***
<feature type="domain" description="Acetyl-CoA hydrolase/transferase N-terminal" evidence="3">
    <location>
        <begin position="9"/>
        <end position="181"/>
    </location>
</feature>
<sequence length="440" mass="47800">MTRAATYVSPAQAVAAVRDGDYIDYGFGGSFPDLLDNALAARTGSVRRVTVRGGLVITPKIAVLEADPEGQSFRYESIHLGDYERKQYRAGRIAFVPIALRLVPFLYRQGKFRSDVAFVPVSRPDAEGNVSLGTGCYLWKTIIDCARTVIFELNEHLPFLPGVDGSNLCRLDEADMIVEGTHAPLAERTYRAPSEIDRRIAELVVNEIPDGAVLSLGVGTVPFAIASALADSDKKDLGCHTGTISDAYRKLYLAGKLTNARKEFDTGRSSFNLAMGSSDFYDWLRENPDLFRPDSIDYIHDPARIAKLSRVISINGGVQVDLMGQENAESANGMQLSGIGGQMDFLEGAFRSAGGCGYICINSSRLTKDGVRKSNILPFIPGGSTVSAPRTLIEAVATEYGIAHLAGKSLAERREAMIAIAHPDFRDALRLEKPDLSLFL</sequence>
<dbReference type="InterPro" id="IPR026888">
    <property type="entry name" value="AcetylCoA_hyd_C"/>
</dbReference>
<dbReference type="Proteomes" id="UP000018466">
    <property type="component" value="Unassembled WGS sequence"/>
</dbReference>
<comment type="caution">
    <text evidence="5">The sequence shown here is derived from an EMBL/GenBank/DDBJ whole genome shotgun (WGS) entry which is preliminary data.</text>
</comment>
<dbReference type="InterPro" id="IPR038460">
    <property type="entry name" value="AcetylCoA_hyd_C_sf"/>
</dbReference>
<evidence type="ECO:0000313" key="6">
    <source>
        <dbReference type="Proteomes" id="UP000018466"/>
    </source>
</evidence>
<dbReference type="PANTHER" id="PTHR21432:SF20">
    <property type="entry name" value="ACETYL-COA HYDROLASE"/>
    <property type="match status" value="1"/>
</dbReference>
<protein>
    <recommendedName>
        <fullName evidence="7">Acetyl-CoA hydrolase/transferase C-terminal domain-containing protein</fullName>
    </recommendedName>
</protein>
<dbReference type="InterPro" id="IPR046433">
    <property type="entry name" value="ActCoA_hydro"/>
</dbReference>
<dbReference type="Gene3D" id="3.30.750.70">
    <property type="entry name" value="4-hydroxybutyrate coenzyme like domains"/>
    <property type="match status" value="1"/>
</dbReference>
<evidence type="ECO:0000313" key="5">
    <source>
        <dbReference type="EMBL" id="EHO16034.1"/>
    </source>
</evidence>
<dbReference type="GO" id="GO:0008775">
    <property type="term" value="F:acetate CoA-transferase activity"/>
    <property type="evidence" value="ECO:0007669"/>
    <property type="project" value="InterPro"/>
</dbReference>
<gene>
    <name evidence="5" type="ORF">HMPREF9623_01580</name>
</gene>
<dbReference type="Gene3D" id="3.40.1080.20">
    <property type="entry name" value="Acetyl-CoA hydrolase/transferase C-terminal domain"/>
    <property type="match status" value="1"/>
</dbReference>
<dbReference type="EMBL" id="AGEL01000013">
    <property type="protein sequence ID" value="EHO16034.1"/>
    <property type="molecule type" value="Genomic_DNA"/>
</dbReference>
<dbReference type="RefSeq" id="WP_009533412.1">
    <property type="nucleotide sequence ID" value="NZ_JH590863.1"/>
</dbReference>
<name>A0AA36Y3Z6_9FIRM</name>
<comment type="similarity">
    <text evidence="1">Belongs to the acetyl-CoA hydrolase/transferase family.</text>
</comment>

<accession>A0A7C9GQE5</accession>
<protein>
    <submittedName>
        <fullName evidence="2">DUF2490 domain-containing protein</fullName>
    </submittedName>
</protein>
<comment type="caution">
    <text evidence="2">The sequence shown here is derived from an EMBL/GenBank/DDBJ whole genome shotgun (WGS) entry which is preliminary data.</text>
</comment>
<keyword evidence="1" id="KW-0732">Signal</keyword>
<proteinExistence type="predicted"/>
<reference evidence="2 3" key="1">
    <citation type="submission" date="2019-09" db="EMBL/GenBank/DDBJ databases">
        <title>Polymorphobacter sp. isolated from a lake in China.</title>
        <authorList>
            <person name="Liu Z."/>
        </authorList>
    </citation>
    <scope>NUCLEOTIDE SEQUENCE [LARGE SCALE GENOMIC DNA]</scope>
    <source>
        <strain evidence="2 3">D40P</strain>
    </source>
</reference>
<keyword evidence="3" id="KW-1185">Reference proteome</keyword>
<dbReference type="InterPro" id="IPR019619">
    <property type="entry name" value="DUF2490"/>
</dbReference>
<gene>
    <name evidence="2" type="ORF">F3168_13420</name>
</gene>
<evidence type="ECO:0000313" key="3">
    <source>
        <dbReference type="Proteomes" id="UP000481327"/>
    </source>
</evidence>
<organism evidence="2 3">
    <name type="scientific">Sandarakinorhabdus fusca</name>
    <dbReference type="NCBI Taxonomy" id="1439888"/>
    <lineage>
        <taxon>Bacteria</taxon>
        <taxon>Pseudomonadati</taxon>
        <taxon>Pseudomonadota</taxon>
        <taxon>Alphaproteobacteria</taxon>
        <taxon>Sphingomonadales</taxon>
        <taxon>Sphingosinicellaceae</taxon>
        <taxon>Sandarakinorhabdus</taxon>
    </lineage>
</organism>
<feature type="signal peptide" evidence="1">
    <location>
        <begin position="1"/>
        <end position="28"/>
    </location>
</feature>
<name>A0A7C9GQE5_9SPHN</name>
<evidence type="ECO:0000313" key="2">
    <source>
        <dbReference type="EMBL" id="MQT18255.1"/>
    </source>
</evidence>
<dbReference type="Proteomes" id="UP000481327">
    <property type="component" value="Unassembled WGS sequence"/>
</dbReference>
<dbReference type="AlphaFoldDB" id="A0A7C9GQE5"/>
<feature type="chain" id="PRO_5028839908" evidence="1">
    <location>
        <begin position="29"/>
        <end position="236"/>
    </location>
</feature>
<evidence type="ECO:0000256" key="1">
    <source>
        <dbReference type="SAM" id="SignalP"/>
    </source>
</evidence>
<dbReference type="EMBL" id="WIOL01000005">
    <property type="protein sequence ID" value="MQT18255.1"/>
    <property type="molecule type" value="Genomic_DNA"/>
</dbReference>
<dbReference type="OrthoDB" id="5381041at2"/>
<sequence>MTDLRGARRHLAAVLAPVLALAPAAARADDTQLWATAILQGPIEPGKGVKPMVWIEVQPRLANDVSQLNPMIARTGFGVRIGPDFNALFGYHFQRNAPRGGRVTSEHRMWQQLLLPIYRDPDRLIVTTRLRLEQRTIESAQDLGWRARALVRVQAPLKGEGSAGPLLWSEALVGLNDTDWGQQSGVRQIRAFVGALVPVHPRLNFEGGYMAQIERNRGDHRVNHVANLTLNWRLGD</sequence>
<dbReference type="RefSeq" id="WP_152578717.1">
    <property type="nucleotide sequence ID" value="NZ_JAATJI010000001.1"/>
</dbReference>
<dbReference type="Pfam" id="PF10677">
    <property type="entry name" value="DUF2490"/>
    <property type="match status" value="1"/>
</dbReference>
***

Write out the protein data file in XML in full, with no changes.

<feature type="domain" description="Acetyl-CoA hydrolase/transferase N-terminal" evidence="3">
    <location>
        <begin position="9"/>
        <end position="181"/>
    </location>
</feature>
<sequence length="440" mass="47800">MTRAATYVSPAQAVAAVRDGDYIDYGFGGSFPDLLDNALAARTGSVRRVTVRGGLVITPKIAVLEADPEGQSFRYESIHLGDYERKQYRAGRIAFVPIALRLVPFLYRQGKFRSDVAFVPVSRPDAEGNVSLGTGCYLWKTIIDCARTVIFELNEHLPFLPGVDGSNLCRLDEADMIVEGTHAPLAERTYRAPSEIDRRIAELVVNEIPDGAVLSLGVGTVPFAIASALADSDKKDLGCHTGTISDAYRKLYLAGKLTNARKEFDTGRSSFNLAMGSSDFYDWLRENPDLFRPDSIDYIHDPARIAKLSRVISINGGVQVDLMGQENAESANGMQLSGIGGQMDFLEGAFRSAGGCGYICINSSRLTKDGVRKSNILPFIPGGSTVSAPRTLIEAVATEYGIAHLAGKSLAERREAMIAIAHPDFRDALRLEKPDLSLFL</sequence>
<dbReference type="InterPro" id="IPR026888">
    <property type="entry name" value="AcetylCoA_hyd_C"/>
</dbReference>
<dbReference type="Proteomes" id="UP000018466">
    <property type="component" value="Unassembled WGS sequence"/>
</dbReference>
<comment type="caution">
    <text evidence="5">The sequence shown here is derived from an EMBL/GenBank/DDBJ whole genome shotgun (WGS) entry which is preliminary data.</text>
</comment>
<dbReference type="InterPro" id="IPR038460">
    <property type="entry name" value="AcetylCoA_hyd_C_sf"/>
</dbReference>
<evidence type="ECO:0000313" key="6">
    <source>
        <dbReference type="Proteomes" id="UP000018466"/>
    </source>
</evidence>
<dbReference type="PANTHER" id="PTHR21432:SF20">
    <property type="entry name" value="ACETYL-COA HYDROLASE"/>
    <property type="match status" value="1"/>
</dbReference>
<protein>
    <recommendedName>
        <fullName evidence="7">Acetyl-CoA hydrolase/transferase C-terminal domain-containing protein</fullName>
    </recommendedName>
</protein>
<dbReference type="InterPro" id="IPR046433">
    <property type="entry name" value="ActCoA_hydro"/>
</dbReference>
<dbReference type="Gene3D" id="3.30.750.70">
    <property type="entry name" value="4-hydroxybutyrate coenzyme like domains"/>
    <property type="match status" value="1"/>
</dbReference>
<evidence type="ECO:0000313" key="5">
    <source>
        <dbReference type="EMBL" id="EHO16034.1"/>
    </source>
</evidence>
<dbReference type="GO" id="GO:0008775">
    <property type="term" value="F:acetate CoA-transferase activity"/>
    <property type="evidence" value="ECO:0007669"/>
    <property type="project" value="InterPro"/>
</dbReference>
<gene>
    <name evidence="5" type="ORF">HMPREF9623_01580</name>
</gene>
<dbReference type="Gene3D" id="3.40.1080.20">
    <property type="entry name" value="Acetyl-CoA hydrolase/transferase C-terminal domain"/>
    <property type="match status" value="1"/>
</dbReference>
<dbReference type="EMBL" id="AGEL01000013">
    <property type="protein sequence ID" value="EHO16034.1"/>
    <property type="molecule type" value="Genomic_DNA"/>
</dbReference>
<dbReference type="RefSeq" id="WP_009533412.1">
    <property type="nucleotide sequence ID" value="NZ_JH590863.1"/>
</dbReference>
<name>A0AA36Y3Z6_9FIRM</name>
<comment type="similarity">
    <text evidence="1">Belongs to the acetyl-CoA hydrolase/transferase family.</text>
</comment>

<accession>A0A7C9GQE5</accession>
<protein>
    <submittedName>
        <fullName evidence="2">DUF2490 domain-containing protein</fullName>
    </submittedName>
</protein>
<comment type="caution">
    <text evidence="2">The sequence shown here is derived from an EMBL/GenBank/DDBJ whole genome shotgun (WGS) entry which is preliminary data.</text>
</comment>
<keyword evidence="1" id="KW-0732">Signal</keyword>
<proteinExistence type="predicted"/>
<reference evidence="2 3" key="1">
    <citation type="submission" date="2019-09" db="EMBL/GenBank/DDBJ databases">
        <title>Polymorphobacter sp. isolated from a lake in China.</title>
        <authorList>
            <person name="Liu Z."/>
        </authorList>
    </citation>
    <scope>NUCLEOTIDE SEQUENCE [LARGE SCALE GENOMIC DNA]</scope>
    <source>
        <strain evidence="2 3">D40P</strain>
    </source>
</reference>
<keyword evidence="3" id="KW-1185">Reference proteome</keyword>
<dbReference type="InterPro" id="IPR019619">
    <property type="entry name" value="DUF2490"/>
</dbReference>
<gene>
    <name evidence="2" type="ORF">F3168_13420</name>
</gene>
<evidence type="ECO:0000313" key="3">
    <source>
        <dbReference type="Proteomes" id="UP000481327"/>
    </source>
</evidence>
<organism evidence="2 3">
    <name type="scientific">Sandarakinorhabdus fusca</name>
    <dbReference type="NCBI Taxonomy" id="1439888"/>
    <lineage>
        <taxon>Bacteria</taxon>
        <taxon>Pseudomonadati</taxon>
        <taxon>Pseudomonadota</taxon>
        <taxon>Alphaproteobacteria</taxon>
        <taxon>Sphingomonadales</taxon>
        <taxon>Sphingosinicellaceae</taxon>
        <taxon>Sandarakinorhabdus</taxon>
    </lineage>
</organism>
<feature type="signal peptide" evidence="1">
    <location>
        <begin position="1"/>
        <end position="28"/>
    </location>
</feature>
<name>A0A7C9GQE5_9SPHN</name>
<evidence type="ECO:0000313" key="2">
    <source>
        <dbReference type="EMBL" id="MQT18255.1"/>
    </source>
</evidence>
<dbReference type="Proteomes" id="UP000481327">
    <property type="component" value="Unassembled WGS sequence"/>
</dbReference>
<dbReference type="AlphaFoldDB" id="A0A7C9GQE5"/>
<feature type="chain" id="PRO_5028839908" evidence="1">
    <location>
        <begin position="29"/>
        <end position="236"/>
    </location>
</feature>
<evidence type="ECO:0000256" key="1">
    <source>
        <dbReference type="SAM" id="SignalP"/>
    </source>
</evidence>
<dbReference type="EMBL" id="WIOL01000005">
    <property type="protein sequence ID" value="MQT18255.1"/>
    <property type="molecule type" value="Genomic_DNA"/>
</dbReference>
<dbReference type="OrthoDB" id="5381041at2"/>
<sequence>MTDLRGARRHLAAVLAPVLALAPAAARADDTQLWATAILQGPIEPGKGVKPMVWIEVQPRLANDVSQLNPMIARTGFGVRIGPDFNALFGYHFQRNAPRGGRVTSEHRMWQQLLLPIYRDPDRLIVTTRLRLEQRTIESAQDLGWRARALVRVQAPLKGEGSAGPLLWSEALVGLNDTDWGQQSGVRQIRAFVGALVPVHPRLNFEGGYMAQIERNRGDHRVNHVANLTLNWRLGD</sequence>
<dbReference type="RefSeq" id="WP_152578717.1">
    <property type="nucleotide sequence ID" value="NZ_JAATJI010000001.1"/>
</dbReference>
<dbReference type="Pfam" id="PF10677">
    <property type="entry name" value="DUF2490"/>
    <property type="match status" value="1"/>
</dbReference>